No doubt this is traumatic for the children and these poor women who have known nothing other than this lifestyle. The fact the male leadership of this religious group is parading these pathetic women in front of the media to defend their actions says volumes.
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Old 04-17-2008, 05:59 AM   #4
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My immediate reaction was that the authorities over reacted. But I am withholding judgment based on some allegations I heard on several new shows. They asserted that there are quite a few underaged teenagers with kids at the compound, including 13 and 14 year olds, and a 16 year old with 4 kids. If those assertions are correct that compound is an abuse factory. Freedom of religion does not include turning 13 year old girls over to adult men as sexual objects. On the other hand, if these girls are simply being brainwashed but not married off until they reach the age of consent, then the state has no more basis to intervene that it would to adjust the practices of any other religion.
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Old 04-17-2008, 07:00 AM   #5
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I'm thinking that this is all going to come back & bite the butts of the authorities involved in raiding the compound. It really sounds as if they entirely skipped investigating the complaint, as well as any thought for due process.
This profile of County Sheriff David Doran suggests otherwise, at least for the local law enforcement officials.


Watchful eye helped avoid sect 'fiasco' | Chron.com - Houston Chronicle
"...Doran isn't the swaggering, guns a-blazin' stereotype of the rural Texas sheriff. His pastor, Andy Anderson at Eldorado's First Baptist Church, says, "he has a reputation for making sure his ducks are in a row."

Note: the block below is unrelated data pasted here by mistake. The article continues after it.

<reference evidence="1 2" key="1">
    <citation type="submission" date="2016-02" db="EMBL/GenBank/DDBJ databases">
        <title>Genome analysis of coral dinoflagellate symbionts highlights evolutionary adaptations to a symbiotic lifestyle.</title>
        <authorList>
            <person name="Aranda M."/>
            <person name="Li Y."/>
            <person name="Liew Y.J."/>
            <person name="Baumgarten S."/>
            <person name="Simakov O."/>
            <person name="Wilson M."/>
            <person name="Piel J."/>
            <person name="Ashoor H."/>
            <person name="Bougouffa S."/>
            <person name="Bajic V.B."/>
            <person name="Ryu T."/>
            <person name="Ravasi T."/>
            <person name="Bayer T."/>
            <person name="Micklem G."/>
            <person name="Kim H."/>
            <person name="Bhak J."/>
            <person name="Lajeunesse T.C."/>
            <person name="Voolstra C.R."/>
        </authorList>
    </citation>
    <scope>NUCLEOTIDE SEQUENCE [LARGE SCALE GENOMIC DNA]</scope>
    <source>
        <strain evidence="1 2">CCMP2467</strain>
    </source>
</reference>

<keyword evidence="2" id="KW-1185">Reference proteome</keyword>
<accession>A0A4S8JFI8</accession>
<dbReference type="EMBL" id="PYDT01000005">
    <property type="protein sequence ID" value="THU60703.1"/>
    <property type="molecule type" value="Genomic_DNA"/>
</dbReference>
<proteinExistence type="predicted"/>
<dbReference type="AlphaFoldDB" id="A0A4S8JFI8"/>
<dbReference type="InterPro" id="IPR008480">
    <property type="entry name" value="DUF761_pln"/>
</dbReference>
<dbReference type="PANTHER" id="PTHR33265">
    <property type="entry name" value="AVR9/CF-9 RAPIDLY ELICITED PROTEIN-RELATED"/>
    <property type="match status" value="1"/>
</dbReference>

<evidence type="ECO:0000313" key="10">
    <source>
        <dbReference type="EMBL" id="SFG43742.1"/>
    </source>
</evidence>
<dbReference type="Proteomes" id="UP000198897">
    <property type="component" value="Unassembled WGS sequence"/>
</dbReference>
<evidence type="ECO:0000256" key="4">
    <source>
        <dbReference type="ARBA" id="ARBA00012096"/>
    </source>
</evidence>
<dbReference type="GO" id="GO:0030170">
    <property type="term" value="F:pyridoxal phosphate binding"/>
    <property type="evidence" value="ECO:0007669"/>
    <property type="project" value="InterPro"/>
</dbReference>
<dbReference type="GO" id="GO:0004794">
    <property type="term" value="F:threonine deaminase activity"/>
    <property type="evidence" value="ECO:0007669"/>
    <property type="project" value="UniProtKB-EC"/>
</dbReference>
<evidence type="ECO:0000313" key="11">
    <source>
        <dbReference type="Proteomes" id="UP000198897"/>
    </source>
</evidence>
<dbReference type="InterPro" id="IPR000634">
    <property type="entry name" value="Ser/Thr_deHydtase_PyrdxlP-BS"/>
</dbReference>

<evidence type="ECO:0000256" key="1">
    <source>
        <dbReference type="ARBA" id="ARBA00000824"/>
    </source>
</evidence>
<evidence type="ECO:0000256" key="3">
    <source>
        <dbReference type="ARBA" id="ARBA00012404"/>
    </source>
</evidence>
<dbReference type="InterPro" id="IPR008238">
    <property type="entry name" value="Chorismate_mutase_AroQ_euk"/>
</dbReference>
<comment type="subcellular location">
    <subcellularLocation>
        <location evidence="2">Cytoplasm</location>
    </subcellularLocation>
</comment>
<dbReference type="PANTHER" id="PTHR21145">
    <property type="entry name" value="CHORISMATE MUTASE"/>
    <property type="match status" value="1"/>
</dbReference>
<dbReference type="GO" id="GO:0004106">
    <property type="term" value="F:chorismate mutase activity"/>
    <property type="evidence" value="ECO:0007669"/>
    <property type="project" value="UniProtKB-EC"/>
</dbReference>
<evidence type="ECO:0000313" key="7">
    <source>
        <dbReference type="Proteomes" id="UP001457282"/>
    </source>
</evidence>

For the past four years, Doran kept an open line of communication with the sect, built a basic rapport, seemed to earn the respect of elders all the while, keeping a watchful eye on the compound with a pair of binoculars during frequent stakeouts."
Keep in mind that Scleicher County is in a part of West Texas that is among the nation's least populated areas: it has about 1100 households spread out over 1300 square miles.
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Old 04-17-2008, 07:26 AM   #6
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More freaky religious types. Bottom line IF there are underage girls pregnant or who have given birth to children and the fathers are those older men, men should be in jail. Right?
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Old 04-17-2008, 08:13 AM   #7
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Texas Child Protective Services (CPS), the agency who is behind the raid, has been under tremendous pressure in the past few years for failing to carry out it's responsibility in all areas of the state. A number of high-profile child abuse cases have made the headlines, most involving the death of a small child where CPS had the opportunity to intervene but failed to do so before the tragedy. I think this is coloring some of the actions we see taking place. CPS is trying to show it can and will do what it takes to protect children from abuse.